Playing the state’s game

In examining the whole sordid affair around Barry McElduff’s video and the Kingsmill massacre, I looked back at the records of that time – the brutal mid-Seventies – and something occurred to me that hadn’t before.

The big picture in all this is found when you look at the circumstances of the Kingsmill massacre and what preceded it – the murder of several Catholics by the notorious ‘Glennane gang’.


The view now is that most of these killings, including Kingsmill, were carried out with the involvement of ‘state agents’: hence why no one has ever been held accountable for Kingsmill, in spite of the fact that up to a dozen IRA men were involved. The state had an agent or agents to protect.

Kingsmill survivor, Alan Black:

‘I don’t like conspiracy theories,” he said. “I have tried my best to put another explanation on it. But I can’t. There are too many unanswered questions. Why was the investigation never pursued? The police just turned their backs on us.’

Kingsmill massacre

(Police took 25 minutes to arrive and Bessbrook army base was very close by, with a quick reaction unit.)

Joint statement by the Reavey and O’Dowd families who had six family members killed by the Glennane gang the day before Kingsmill killings:

“Secretary of State Theresa Villiers is demanding the right to censor information from reports intended for families on so-far undefined grounds of ‘national security’. Whose ‘national security’, we are bound to ask?”

Scene of attack on Reavey home

This is why we will never have any ‘Truth & Reconciliation’ process here – the British state has too much to hide.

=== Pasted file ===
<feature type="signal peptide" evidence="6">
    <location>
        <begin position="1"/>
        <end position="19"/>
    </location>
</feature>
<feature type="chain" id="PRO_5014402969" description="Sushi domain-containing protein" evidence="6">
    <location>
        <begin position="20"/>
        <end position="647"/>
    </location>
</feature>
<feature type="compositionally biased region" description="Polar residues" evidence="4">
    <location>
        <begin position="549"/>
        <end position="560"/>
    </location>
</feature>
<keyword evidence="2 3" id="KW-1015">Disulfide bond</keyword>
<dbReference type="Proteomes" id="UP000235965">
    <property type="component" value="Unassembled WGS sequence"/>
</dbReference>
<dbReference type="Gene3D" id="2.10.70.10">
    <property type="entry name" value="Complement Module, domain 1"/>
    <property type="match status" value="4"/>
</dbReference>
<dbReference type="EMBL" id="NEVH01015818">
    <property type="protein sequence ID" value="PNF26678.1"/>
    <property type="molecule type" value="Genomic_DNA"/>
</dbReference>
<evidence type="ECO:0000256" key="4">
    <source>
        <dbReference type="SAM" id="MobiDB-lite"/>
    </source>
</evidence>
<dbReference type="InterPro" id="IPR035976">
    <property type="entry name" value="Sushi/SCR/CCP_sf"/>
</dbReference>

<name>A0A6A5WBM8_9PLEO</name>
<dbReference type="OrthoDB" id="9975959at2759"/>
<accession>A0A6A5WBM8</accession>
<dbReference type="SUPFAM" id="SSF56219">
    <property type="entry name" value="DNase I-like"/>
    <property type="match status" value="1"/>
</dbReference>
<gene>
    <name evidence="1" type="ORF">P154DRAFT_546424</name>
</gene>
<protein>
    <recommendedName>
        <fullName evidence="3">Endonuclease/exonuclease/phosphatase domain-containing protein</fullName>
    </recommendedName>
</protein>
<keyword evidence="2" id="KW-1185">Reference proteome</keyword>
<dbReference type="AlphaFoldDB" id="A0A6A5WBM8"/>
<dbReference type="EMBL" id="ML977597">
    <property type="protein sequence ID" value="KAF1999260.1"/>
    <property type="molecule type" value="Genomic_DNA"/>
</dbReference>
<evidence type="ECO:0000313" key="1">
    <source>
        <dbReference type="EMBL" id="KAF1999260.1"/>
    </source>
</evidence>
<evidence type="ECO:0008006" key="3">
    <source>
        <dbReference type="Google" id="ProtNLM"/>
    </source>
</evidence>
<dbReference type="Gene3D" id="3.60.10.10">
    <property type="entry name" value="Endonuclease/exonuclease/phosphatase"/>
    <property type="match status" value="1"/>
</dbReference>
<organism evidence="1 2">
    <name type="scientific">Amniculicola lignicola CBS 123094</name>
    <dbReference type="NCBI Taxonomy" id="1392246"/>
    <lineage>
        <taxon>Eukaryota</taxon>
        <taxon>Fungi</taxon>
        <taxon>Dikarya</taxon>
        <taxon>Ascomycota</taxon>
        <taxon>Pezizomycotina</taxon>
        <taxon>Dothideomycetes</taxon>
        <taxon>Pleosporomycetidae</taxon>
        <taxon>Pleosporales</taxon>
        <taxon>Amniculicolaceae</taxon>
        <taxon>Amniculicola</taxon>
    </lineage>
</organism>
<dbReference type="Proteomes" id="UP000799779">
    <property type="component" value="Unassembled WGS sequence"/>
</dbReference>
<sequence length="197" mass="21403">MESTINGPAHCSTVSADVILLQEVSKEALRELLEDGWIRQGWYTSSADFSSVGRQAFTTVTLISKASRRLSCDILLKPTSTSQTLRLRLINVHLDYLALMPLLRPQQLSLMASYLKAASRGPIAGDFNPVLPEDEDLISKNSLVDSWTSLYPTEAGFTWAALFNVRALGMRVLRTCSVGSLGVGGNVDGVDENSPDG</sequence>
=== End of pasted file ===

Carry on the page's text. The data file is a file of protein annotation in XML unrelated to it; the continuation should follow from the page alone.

Nairac worked with both republicans and loyalists

Brian Rowan (former BBC Security correspondent):

‘It has got to the point where collusion is no longer contested. It is a conflict fact, with the only arguments and debates now around the scale and definition of what happened.’

Because of the British state’s involvement in killings on both sides, the many victims in our society will not be given any closure. Their pain will continue and this will make any progress towards a genuinely peaceful society impossible.

On a much wider issue, it may explain the British reluctance to withdraw from here: they simply cannot afford to lose control. If they did, they would risk their crimes here being exposed by an independent government post-British rule.


By the same logic, it also means that it is in the interests of the state to keep us divided and at each others’ throats about our unresolved past; that way we won’t come together and demand a Truth & Reconciliation process or run one jointly ourselves independent of the state.


Makes you wonder why the Executive was brought down when it was.

Brian Walker (former BBC journalist and editor) writing in June 2016 – less than six months before the BBC revelations that destroyed the Executive:

‘Hints are constantly being dropped that the Executive are close to agreement about setting up the new institutions to deal with the past, basically as laid out in the Haass report two years ago.’


So while we bite lumps out of each other over instances like McElduff’s video (I’m as guilty as anyone of that), we are behaving as the state wishes us to and simply postponing the day when our society can heal.

One thing this episode should teach us is that this society must come together – if only to demand that its past is properly dealt with  – otherwise we are guilty of allowing ourselves to be manipulated by a callous state and  we will condemn ourselves and our children to the same dance of death for all eternity.